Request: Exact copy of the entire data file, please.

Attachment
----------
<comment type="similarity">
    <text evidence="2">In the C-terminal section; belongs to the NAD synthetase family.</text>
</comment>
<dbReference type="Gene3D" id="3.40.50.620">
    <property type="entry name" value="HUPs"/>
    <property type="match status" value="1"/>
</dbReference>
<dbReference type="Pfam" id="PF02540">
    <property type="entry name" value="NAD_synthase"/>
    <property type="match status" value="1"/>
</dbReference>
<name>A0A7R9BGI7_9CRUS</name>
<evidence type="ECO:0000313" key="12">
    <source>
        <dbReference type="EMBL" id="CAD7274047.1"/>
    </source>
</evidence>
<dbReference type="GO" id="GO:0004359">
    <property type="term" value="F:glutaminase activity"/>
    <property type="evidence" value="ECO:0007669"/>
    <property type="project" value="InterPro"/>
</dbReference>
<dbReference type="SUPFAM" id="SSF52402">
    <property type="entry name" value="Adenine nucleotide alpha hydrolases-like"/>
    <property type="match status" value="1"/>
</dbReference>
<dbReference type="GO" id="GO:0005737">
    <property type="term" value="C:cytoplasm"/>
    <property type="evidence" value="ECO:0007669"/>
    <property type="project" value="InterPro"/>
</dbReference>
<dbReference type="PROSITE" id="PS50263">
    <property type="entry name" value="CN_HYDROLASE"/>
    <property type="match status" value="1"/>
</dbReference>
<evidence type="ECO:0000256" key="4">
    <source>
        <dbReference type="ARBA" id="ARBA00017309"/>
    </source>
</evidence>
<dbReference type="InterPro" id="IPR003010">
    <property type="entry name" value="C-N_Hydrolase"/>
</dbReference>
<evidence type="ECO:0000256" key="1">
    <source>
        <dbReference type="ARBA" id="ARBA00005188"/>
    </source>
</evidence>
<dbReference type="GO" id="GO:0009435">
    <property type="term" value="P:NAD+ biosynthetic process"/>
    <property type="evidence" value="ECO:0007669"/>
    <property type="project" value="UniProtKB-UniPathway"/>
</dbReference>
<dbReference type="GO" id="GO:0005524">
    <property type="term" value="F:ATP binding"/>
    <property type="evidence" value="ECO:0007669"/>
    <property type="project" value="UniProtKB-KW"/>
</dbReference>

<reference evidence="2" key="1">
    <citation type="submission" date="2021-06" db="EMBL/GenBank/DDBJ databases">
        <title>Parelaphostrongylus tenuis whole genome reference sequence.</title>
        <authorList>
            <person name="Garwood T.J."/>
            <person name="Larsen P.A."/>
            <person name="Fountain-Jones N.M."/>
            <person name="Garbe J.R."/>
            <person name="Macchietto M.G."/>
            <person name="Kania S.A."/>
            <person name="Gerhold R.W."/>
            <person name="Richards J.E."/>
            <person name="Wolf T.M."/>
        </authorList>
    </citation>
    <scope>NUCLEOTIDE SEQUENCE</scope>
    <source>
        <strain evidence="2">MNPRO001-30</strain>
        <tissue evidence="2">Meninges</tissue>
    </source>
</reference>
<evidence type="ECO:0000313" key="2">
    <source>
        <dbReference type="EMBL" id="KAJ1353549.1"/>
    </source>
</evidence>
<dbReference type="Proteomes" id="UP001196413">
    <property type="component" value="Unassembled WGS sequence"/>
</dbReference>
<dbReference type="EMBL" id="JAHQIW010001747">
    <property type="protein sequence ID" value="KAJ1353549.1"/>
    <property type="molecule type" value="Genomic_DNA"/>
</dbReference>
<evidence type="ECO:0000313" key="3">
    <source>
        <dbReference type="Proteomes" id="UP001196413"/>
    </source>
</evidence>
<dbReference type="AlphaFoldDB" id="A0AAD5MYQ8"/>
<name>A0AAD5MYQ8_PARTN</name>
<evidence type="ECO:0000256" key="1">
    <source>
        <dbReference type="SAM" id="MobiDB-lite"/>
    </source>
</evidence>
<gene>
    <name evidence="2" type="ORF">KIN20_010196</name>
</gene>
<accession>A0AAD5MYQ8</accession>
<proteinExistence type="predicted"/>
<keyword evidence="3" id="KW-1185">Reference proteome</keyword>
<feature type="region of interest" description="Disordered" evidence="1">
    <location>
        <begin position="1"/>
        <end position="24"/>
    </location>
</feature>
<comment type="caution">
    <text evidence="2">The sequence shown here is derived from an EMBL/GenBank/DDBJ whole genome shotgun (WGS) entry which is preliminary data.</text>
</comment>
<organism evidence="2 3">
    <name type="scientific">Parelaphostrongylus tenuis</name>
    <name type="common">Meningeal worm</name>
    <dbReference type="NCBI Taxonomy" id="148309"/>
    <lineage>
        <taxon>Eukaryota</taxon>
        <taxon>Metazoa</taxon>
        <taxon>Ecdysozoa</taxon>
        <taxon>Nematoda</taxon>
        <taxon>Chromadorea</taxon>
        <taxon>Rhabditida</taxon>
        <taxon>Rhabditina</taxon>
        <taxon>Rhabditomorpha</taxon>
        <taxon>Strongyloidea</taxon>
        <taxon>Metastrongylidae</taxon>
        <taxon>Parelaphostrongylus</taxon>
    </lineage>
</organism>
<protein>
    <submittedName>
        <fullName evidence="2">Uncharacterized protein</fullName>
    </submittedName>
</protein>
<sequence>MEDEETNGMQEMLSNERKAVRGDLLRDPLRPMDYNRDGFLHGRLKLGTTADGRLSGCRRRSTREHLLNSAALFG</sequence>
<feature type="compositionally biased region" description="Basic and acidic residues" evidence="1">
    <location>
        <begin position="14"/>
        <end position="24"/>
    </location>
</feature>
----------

<comment type="similarity">
    <text evidence="2">In the C-terminal section; belongs to the NAD synthetase family.</text>
</comment>
<dbReference type="Gene3D" id="3.40.50.620">
    <property type="entry name" value="HUPs"/>
    <property type="match status" value="1"/>
</dbReference>
<dbReference type="Pfam" id="PF02540">
    <property type="entry name" value="NAD_synthase"/>
    <property type="match status" value="1"/>
</dbReference>
<name>A0A7R9BGI7_9CRUS</name>
<evidence type="ECO:0000313" key="12">
    <source>
        <dbReference type="EMBL" id="CAD7274047.1"/>
    </source>
</evidence>
<dbReference type="GO" id="GO:0004359">
    <property type="term" value="F:glutaminase activity"/>
    <property type="evidence" value="ECO:0007669"/>
    <property type="project" value="InterPro"/>
</dbReference>
<dbReference type="SUPFAM" id="SSF52402">
    <property type="entry name" value="Adenine nucleotide alpha hydrolases-like"/>
    <property type="match status" value="1"/>
</dbReference>
<dbReference type="GO" id="GO:0005737">
    <property type="term" value="C:cytoplasm"/>
    <property type="evidence" value="ECO:0007669"/>
    <property type="project" value="InterPro"/>
</dbReference>
<dbReference type="PROSITE" id="PS50263">
    <property type="entry name" value="CN_HYDROLASE"/>
    <property type="match status" value="1"/>
</dbReference>
<evidence type="ECO:0000256" key="4">
    <source>
        <dbReference type="ARBA" id="ARBA00017309"/>
    </source>
</evidence>
<dbReference type="InterPro" id="IPR003010">
    <property type="entry name" value="C-N_Hydrolase"/>
</dbReference>
<evidence type="ECO:0000256" key="1">
    <source>
        <dbReference type="ARBA" id="ARBA00005188"/>
    </source>
</evidence>
<dbReference type="GO" id="GO:0009435">
    <property type="term" value="P:NAD+ biosynthetic process"/>
    <property type="evidence" value="ECO:0007669"/>
    <property type="project" value="UniProtKB-UniPathway"/>
</dbReference>
<dbReference type="GO" id="GO:0005524">
    <property type="term" value="F:ATP binding"/>
    <property type="evidence" value="ECO:0007669"/>
    <property type="project" value="UniProtKB-KW"/>
</dbReference>

<reference evidence="2" key="1">
    <citation type="submission" date="2021-06" db="EMBL/GenBank/DDBJ databases">
        <title>Parelaphostrongylus tenuis whole genome reference sequence.</title>
        <authorList>
            <person name="Garwood T.J."/>
            <person name="Larsen P.A."/>
            <person name="Fountain-Jones N.M."/>
            <person name="Garbe J.R."/>
            <person name="Macchietto M.G."/>
            <person name="Kania S.A."/>
            <person name="Gerhold R.W."/>
            <person name="Richards J.E."/>
            <person name="Wolf T.M."/>
        </authorList>
    </citation>
    <scope>NUCLEOTIDE SEQUENCE</scope>
    <source>
        <strain evidence="2">MNPRO001-30</strain>
        <tissue evidence="2">Meninges</tissue>
    </source>
</reference>
<evidence type="ECO:0000313" key="2">
    <source>
        <dbReference type="EMBL" id="KAJ1353549.1"/>
    </source>
</evidence>
<dbReference type="Proteomes" id="UP001196413">
    <property type="component" value="Unassembled WGS sequence"/>
</dbReference>
<dbReference type="EMBL" id="JAHQIW010001747">
    <property type="protein sequence ID" value="KAJ1353549.1"/>
    <property type="molecule type" value="Genomic_DNA"/>
</dbReference>
<evidence type="ECO:0000313" key="3">
    <source>
        <dbReference type="Proteomes" id="UP001196413"/>
    </source>
</evidence>
<dbReference type="AlphaFoldDB" id="A0AAD5MYQ8"/>
<name>A0AAD5MYQ8_PARTN</name>
<evidence type="ECO:0000256" key="1">
    <source>
        <dbReference type="SAM" id="MobiDB-lite"/>
    </source>
</evidence>
<gene>
    <name evidence="2" type="ORF">KIN20_010196</name>
</gene>
<accession>A0AAD5MYQ8</accession>
<proteinExistence type="predicted"/>
<keyword evidence="3" id="KW-1185">Reference proteome</keyword>
<feature type="region of interest" description="Disordered" evidence="1">
    <location>
        <begin position="1"/>
        <end position="24"/>
    </location>
</feature>
<comment type="caution">
    <text evidence="2">The sequence shown here is derived from an EMBL/GenBank/DDBJ whole genome shotgun (WGS) entry which is preliminary data.</text>
</comment>
<organism evidence="2 3">
    <name type="scientific">Parelaphostrongylus tenuis</name>
    <name type="common">Meningeal worm</name>
    <dbReference type="NCBI Taxonomy" id="148309"/>
    <lineage>
        <taxon>Eukaryota</taxon>
        <taxon>Metazoa</taxon>
        <taxon>Ecdysozoa</taxon>
        <taxon>Nematoda</taxon>
        <taxon>Chromadorea</taxon>
        <taxon>Rhabditida</taxon>
        <taxon>Rhabditina</taxon>
        <taxon>Rhabditomorpha</taxon>
        <taxon>Strongyloidea</taxon>
        <taxon>Metastrongylidae</taxon>
        <taxon>Parelaphostrongylus</taxon>
    </lineage>
</organism>
<protein>
    <submittedName>
        <fullName evidence="2">Uncharacterized protein</fullName>
    </submittedName>
</protein>
<sequence>MEDEETNGMQEMLSNERKAVRGDLLRDPLRPMDYNRDGFLHGRLKLGTTADGRLSGCRRRSTREHLLNSAALFG</sequence>
<feature type="compositionally biased region" description="Basic and acidic residues" evidence="1">
    <location>
        <begin position="14"/>
        <end position="24"/>
    </location>
</feature>